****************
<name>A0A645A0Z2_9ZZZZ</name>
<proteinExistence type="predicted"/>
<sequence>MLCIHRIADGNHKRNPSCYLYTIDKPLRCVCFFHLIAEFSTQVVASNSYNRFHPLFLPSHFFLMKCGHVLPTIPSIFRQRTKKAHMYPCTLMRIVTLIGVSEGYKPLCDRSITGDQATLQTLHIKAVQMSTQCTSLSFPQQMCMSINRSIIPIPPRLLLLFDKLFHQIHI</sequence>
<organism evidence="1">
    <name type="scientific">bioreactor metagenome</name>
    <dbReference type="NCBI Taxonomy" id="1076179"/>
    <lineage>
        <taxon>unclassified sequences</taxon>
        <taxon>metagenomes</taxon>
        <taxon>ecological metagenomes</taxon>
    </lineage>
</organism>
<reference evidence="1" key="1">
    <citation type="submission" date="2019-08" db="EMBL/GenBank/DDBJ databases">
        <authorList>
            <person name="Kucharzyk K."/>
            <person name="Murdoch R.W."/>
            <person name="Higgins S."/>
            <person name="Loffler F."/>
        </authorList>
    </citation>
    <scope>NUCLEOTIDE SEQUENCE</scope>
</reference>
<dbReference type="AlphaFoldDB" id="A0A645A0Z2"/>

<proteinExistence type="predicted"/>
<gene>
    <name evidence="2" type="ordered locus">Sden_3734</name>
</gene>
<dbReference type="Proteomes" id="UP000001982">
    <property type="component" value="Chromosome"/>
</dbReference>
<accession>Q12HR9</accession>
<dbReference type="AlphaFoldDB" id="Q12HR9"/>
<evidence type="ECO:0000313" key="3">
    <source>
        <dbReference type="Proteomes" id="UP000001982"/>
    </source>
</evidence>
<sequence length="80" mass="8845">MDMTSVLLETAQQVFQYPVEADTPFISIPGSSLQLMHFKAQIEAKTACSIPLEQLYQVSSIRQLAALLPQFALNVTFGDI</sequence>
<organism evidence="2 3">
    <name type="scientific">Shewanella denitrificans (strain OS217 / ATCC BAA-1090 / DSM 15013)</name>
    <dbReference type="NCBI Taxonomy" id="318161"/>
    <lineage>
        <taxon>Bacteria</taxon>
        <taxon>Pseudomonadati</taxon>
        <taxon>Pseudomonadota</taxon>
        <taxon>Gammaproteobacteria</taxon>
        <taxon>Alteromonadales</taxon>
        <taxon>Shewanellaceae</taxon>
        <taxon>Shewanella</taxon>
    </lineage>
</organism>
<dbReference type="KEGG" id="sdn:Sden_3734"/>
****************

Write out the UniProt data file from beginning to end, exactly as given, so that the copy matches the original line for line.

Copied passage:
<name>A0A645A0Z2_9ZZZZ</name>
<proteinExistence type="predicted"/>
<sequence>MLCIHRIADGNHKRNPSCYLYTIDKPLRCVCFFHLIAEFSTQVVASNSYNRFHPLFLPSHFFLMKCGHVLPTIPSIFRQRTKKAHMYPCTLMRIVTLIGVSEGYKPLCDRSITGDQATLQTLHIKAVQMSTQCTSLSFPQQMCMSINRSIIPIPPRLLLLFDKLFHQIHI</sequence>
<organism evidence="1">
    <name type="scientific">bioreactor metagenome</name>
    <dbReference type="NCBI Taxonomy" id="1076179"/>
    <lineage>
        <taxon>unclassified sequences</taxon>
        <taxon>metagenomes</taxon>
        <taxon>ecological metagenomes</taxon>
    </lineage>
</organism>
<reference evidence="1" key="1">
    <citation type="submission" date="2019-08" db="EMBL/GenBank/DDBJ databases">
        <authorList>
            <person name="Kucharzyk K."/>
            <person name="Murdoch R.W."/>
            <person name="Higgins S."/>
            <person name="Loffler F."/>
        </authorList>
    </citation>
    <scope>NUCLEOTIDE SEQUENCE</scope>
</reference>
<dbReference type="AlphaFoldDB" id="A0A645A0Z2"/>

<proteinExistence type="predicted"/>
<gene>
    <name evidence="2" type="ordered locus">Sden_3734</name>
</gene>
<dbReference type="Proteomes" id="UP000001982">
    <property type="component" value="Chromosome"/>
</dbReference>
<accession>Q12HR9</accession>
<dbReference type="AlphaFoldDB" id="Q12HR9"/>
<evidence type="ECO:0000313" key="3">
    <source>
        <dbReference type="Proteomes" id="UP000001982"/>
    </source>
</evidence>
<sequence length="80" mass="8845">MDMTSVLLETAQQVFQYPVEADTPFISIPGSSLQLMHFKAQIEAKTACSIPLEQLYQVSSIRQLAALLPQFALNVTFGDI</sequence>
<organism evidence="2 3">
    <name type="scientific">Shewanella denitrificans (strain OS217 / ATCC BAA-1090 / DSM 15013)</name>
    <dbReference type="NCBI Taxonomy" id="318161"/>
    <lineage>
        <taxon>Bacteria</taxon>
        <taxon>Pseudomonadati</taxon>
        <taxon>Pseudomonadota</taxon>
        <taxon>Gammaproteobacteria</taxon>
        <taxon>Alteromonadales</taxon>
        <taxon>Shewanellaceae</taxon>
        <taxon>Shewanella</taxon>
    </lineage>
</organism>
<dbReference type="KEGG" id="sdn:Sden_3734"/>